One perpetual challenge of writing and reading about the Israeli-Palestinian conflict is that the amount of context needed almost never fits the space available.
Let this sentence serve as an example: Earlier this week, a 64-year-old Israeli motorist was killed when he lost control of his car after it was struck by rocks thrown by Palestinians on a road in East Jerusalem.
And let this too-slim headline serve as an another example:
"Actress Sharon Tate dies as knives stab her body multiple times." pic.twitter.com/cOa14zk4BH— Sohrab Ahmari (@SohrabAhmari) September 16, 2015
Here comes another one: The death of the man came amid days of intense and increasingly routine clashes at the Temple Mount—the most-widely used term for the Jerusalem site—which is sacred to both Jews and Muslims. (For more on those tensions, here’s an explainer from last year.)
Following the attack, Israeli Prime Minister Benjamin Netanyahu held a meeting with security and defense officials, along with the mayor of Jerusalem, and announced he was “declaring war” on rock throwers.
“New measures debated at the meeting included changing the protocol for open-fire orders on rock throwers, establishing a minimum sentence for rock throwers, and levying a heavy fine on minors throwing rocks and their families,” the JTA reported.
Like the story of the motorist and the conditions of the renascent clashes in Jerusalem, the question of whether a war could or should be declared on rock-throwing is one that contains plenty of layers and requires much background.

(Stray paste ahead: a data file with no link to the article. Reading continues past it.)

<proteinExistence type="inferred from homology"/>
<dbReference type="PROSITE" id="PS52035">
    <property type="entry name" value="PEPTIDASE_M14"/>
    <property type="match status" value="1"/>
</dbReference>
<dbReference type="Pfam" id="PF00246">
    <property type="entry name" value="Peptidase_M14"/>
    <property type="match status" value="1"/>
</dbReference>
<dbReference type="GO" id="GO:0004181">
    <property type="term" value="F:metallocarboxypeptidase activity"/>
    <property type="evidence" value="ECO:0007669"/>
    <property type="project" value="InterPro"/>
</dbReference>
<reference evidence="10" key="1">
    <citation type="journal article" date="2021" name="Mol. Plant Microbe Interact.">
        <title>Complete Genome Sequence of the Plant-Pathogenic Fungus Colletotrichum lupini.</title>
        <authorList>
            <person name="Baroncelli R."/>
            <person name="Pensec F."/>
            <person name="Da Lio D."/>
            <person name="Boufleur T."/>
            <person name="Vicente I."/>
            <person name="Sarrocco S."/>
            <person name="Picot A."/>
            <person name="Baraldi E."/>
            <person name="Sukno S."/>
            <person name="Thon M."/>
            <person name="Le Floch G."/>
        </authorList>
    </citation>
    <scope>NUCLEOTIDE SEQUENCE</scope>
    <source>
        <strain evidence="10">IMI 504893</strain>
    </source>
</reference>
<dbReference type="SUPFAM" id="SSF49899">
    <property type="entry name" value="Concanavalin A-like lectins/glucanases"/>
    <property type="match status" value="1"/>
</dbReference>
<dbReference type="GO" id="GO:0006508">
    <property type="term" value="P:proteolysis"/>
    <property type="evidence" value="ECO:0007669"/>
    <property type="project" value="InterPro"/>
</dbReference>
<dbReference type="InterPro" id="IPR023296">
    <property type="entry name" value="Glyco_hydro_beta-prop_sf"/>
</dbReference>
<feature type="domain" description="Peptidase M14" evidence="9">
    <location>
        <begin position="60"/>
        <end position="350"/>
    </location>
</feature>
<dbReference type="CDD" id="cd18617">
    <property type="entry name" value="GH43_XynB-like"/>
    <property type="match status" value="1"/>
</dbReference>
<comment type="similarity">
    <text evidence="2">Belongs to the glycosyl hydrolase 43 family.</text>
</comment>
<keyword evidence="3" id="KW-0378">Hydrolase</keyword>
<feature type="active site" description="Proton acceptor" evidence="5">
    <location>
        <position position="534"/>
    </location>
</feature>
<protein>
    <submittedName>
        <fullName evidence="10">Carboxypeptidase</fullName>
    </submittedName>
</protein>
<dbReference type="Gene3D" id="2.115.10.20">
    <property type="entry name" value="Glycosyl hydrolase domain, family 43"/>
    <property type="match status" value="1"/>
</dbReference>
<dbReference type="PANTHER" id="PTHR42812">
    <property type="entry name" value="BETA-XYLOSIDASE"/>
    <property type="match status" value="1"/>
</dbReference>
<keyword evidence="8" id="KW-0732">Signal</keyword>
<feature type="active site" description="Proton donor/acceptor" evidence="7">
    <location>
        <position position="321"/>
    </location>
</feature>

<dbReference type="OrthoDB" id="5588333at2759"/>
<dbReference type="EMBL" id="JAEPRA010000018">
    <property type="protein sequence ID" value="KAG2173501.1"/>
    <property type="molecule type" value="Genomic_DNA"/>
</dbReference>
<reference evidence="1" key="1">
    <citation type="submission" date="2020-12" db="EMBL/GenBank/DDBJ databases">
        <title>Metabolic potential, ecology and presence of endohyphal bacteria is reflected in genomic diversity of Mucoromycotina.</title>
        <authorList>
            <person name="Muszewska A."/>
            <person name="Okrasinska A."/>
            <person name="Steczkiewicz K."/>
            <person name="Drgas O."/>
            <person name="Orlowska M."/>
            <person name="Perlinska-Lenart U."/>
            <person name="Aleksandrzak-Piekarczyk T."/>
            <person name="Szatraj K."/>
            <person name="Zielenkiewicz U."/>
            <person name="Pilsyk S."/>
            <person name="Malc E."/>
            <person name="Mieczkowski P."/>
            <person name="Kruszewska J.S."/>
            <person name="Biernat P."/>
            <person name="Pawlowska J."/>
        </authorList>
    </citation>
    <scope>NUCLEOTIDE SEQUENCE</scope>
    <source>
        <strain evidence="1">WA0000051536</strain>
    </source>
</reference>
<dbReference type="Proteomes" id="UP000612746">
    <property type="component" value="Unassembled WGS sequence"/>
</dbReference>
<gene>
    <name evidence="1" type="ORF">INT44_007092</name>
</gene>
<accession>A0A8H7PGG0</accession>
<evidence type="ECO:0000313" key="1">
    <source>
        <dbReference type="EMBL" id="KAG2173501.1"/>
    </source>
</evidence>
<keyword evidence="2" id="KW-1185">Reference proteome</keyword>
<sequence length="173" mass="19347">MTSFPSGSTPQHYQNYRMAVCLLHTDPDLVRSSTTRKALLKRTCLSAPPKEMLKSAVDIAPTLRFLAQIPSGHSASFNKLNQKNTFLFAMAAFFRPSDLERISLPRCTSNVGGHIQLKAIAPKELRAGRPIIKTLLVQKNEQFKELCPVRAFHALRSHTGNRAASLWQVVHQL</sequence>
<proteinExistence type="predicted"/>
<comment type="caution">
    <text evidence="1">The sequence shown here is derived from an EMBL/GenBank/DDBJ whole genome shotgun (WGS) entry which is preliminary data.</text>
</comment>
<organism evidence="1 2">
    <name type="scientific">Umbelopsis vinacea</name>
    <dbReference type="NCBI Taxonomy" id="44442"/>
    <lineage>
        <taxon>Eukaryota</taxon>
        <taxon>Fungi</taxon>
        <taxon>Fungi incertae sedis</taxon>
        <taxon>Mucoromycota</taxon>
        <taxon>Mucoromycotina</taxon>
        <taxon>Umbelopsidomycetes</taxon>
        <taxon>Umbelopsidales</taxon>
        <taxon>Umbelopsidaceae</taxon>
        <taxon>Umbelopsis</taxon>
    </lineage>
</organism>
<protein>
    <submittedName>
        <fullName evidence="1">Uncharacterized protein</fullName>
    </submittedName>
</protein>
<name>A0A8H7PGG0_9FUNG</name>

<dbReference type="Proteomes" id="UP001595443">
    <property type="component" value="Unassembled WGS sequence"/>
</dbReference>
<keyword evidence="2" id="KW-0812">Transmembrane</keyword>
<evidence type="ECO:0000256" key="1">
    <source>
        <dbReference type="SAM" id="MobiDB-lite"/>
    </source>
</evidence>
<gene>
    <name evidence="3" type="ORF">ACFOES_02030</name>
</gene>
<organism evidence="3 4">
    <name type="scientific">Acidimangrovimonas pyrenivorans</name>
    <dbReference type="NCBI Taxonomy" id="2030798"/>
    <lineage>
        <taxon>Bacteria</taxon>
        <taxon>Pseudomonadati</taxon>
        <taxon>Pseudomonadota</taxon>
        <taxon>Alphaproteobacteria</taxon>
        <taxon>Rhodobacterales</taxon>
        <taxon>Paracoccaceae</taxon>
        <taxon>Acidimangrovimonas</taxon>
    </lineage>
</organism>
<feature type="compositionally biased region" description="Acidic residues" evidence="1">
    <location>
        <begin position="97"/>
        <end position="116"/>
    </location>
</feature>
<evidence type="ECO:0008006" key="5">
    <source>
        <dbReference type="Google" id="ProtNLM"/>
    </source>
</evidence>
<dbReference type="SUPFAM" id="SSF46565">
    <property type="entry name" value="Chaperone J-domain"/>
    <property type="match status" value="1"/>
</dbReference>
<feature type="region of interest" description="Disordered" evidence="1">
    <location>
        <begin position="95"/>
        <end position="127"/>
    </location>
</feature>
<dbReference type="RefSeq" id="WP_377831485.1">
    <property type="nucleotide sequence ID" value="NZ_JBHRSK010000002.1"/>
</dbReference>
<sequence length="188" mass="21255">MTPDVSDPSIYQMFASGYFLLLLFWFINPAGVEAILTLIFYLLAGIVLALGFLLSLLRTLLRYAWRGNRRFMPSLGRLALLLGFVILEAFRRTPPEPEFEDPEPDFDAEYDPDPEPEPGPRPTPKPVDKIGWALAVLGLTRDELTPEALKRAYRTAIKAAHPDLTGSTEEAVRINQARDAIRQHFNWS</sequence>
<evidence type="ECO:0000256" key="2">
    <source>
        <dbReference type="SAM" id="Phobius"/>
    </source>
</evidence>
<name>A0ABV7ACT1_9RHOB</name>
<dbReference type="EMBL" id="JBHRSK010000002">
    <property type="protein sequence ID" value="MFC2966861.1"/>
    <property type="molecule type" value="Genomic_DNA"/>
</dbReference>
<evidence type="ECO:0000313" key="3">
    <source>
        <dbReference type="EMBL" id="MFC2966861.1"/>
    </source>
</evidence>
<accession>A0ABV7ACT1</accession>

The canon on the act of stone-throwing in the Middle East goes back at least as far as the Bible, where David bested Goliath with a slingshot-propelled stone. Throughout the history of the Israeli-Palestinian conflict, both sides have sought to portray themselves as the David; Israel, a small country surrounded by several hostile Arabs countries that have repeatedly sought its elimination, and Palestinians, overmatched while resisting and confronting well-armed Israeli soldiers.
The quest for symbolism doesn’t end there. Writing of the children who throw stones at Israeli soldiers in the Palestinian village of Beit Ommar, Jodi Rudoren described the perception of rock-throwing as a“rite of passage and an honored act of defiance.” She added, “The futility of stones bouncing off armored vehicles matters little: Confrontation is what counts.”
While this week’s episode in East Jerusalem shows that stone-throwing can be fatal for the target, so can it be for the attacker. Back in July, The Washington Post noted a case in which an Israeli commander shot and killed a 17-year-old Palestinian, who was part of a group throwing rocks at an army vehicle. The commander claimed he acted in self-defense and feared for his life while Palestinian witnesses and Israeli human-rights activists argued that the teenager posed “no lethal threat.”
With an increase of protests in Jerusalem in mind and a Hamas-declared “Day of Rage” set for Friday, rocks seem a likely part of the forecast. Given their frequent presence, will declaring a war on rock-throwers make things better or worse?
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